Conversation with Amanuel Biedemariam and Book Review
By Dr. Fikrejesus Amahazion
Recently I read the book, The History of the USA in Eritrea: From Franklin D. Roosevelt To Barack Obama and How Donald Trump Changed The Course Of History, written by Amanuel Biedemariam, an Eritrean-American author. Published in August 2020, the book provides a broad overview of the US’ relationship with Eritrea over the decades. Here, I offer a brief review of the book and then a short summary of my recent conversation with the author.
The Greater Horn of Africa comprises Djibouti, Eritrea, Ethiopia, Kenya, Somalia, South Sudan, Sudan, and Uganda. Home to hundreds of millions, boasting abundant natural resources, and blessed with great diversity and vast potential, the region has had a complex, often tragic, history, marked by recurrent famines, seemingly intractable wars and mutual destabilization, revolutions, coups d’etat, territorial disputes, and terrorism. Over the years, the Horn has attracted the attention of foreign actors and been the site of great power competition. Mainly, external players have been drawn to the region by its geostrategic importance; the Horn is the source of the longest river in the world, the Nile, which connects Africa with markets in Europe and beyond, while the Red Sea, Bab el Mandeb Strait, Indian Ocean, and Gulf of Aden represent major global trade sea lanes and key security points. The region’s close proximity to the oil-rich Arabian Peninsula, its role as gateway to the continent, and global concerns about radicalization and terrorism, have also contributed to the Horn’s significance.
Amanuel Biedemariam’s, The History of the USA in Eritrea: From Franklin D. Roosevelt To Barack Obama and How Donald Trump Changed The Course Of History (Lulu Press, Inc., 2020), seeks to explore the history of involvement by one global power, the United States of America (US), in one of the youngest country’s within the Horn of Africa (and the world), Eritrea. Consisting of 199 pages that comprise eight chapters, as well as a general introductory section, Amanuel’s concise book examines how and why the US became interested in Eritrea following World War II, traces the contours of US involvement in the country during the Cold War and the subsequent period during Eritrea’s independence, and unpacks factors that have driven American policy toward the country over the decades.
The book opens with a quick review of Eritrea’s pre-colonial and colonial history, before discussing how Eritrea, formerly an Italian colony and then under British administration, came to be federated with Ethiopia, which was ruled by Emperor Haile Selassie. After a lengthy international process seeking to develop an appropriate solution to the Eritrea question, on 2 December 1950, United Nations (UN) Resolution 390(V), passed by the General Assembly, extinguished Eritreans’ hopes and aspirations for independence, federating Eritrea with Ethiopia. The resolution was backed and sponsored by the US which, within the context of the emerging Cold War, determined that its geostrategic military interests and foreign policy aims could be better protected and served by federating Eritrea with Ethiopia, its close ally and key partner in the fight against the Soviet-led spread of Communism in Africa. A decade later, Ethiopian Emperor Haile Selassie dissolved the federation and annexed Eritrea, triggering a thirty year armed struggle in Eritrea.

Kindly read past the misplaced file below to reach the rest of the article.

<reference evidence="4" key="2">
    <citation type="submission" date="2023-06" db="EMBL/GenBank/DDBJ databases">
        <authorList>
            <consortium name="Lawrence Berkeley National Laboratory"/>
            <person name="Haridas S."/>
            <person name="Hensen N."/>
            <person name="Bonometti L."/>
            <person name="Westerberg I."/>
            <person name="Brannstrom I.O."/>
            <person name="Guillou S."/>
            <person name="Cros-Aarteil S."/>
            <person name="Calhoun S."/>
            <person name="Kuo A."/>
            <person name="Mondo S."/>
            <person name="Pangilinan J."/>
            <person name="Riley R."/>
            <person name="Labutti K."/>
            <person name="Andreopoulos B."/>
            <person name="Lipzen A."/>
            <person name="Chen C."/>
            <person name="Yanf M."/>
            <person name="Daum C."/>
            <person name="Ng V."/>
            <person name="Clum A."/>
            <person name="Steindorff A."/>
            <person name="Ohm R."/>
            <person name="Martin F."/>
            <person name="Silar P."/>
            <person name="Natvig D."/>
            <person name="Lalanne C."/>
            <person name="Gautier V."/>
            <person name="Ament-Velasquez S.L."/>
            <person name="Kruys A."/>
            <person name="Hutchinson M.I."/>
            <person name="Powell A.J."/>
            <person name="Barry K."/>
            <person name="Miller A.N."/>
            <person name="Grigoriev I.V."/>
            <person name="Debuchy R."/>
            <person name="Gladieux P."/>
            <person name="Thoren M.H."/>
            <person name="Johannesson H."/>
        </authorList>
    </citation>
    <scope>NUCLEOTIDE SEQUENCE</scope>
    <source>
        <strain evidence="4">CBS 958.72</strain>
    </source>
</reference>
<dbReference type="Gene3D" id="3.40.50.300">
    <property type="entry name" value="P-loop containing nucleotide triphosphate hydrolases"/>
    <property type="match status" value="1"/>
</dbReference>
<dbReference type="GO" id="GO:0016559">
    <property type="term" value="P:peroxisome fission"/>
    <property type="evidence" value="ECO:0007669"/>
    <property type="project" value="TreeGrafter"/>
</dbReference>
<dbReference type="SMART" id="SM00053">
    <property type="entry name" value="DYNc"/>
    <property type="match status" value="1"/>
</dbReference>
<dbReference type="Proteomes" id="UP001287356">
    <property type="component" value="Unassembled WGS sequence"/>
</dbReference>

The US provided Haile Selassie’s imperial regime with considerable economic, diplomatic, and military support – unmatched in all of Sub-Saharan Africa. In return for helping ensure Ethiopia’s access to the sea, the US was able to secure access to important military facilities and installations in Eritrea, including a communications facility at Kagnew station in Asmara (Eritrea’s capital), which was a vital US intelligence link. At the time, Kagnew was the largest overseas spy facility in the world, with approximately 6,500- 7,000 Americans stationed at the facility.
However, although extensive American support helped Ethiopia establish a large, modern army, regarded as the strongest in “Black Africa”, the imperial regime was unable to contain the Eritrean liberation movement, which quickly grew from a small group of “bandits” into a disciplined, formidable, and highly effective military force. Eventually, the US would be unceremoniously forced out of Eritrea in the late 1970s. In 1974, a committee of military officers, called the Derg, overthrew the 82-year-old Emperor. Soon after, the Marxist- Leninist Derg regime, led by Lt. Colonel Mengistu Haile Mariam, ousted the US from the country and realigned Ethiopia with the Soviet Union.
Although the US had long remained firmly opposed to Eritrean self-determination, US-Eritrea relations were reset after Eritrea became independent in 1993. Following the 1993 referendum, the US immediately recognized Eritrea and bilateral ties between the two countries were positive and cordial, even if there were points of disagreement and sensitive issues. However, relations quickly soured and then would considerably deteriorate under a series of different US administrations (Clinton, Bush, and Obama). The US, singularly driven by a counterterrorism framework, regarded Ethiopia as a strategic regional ally. As a result, Washington supported Ethiopia’s refusal to implement a binding UN peace deal which ended the 1998- 2000 war with Eritrea, and also worked closely with Addis Ababa to isolate Asmara (even helping engineer a set of international sanctions). However, during the Trump administration, Ethiopia and Eritrea finally made peace.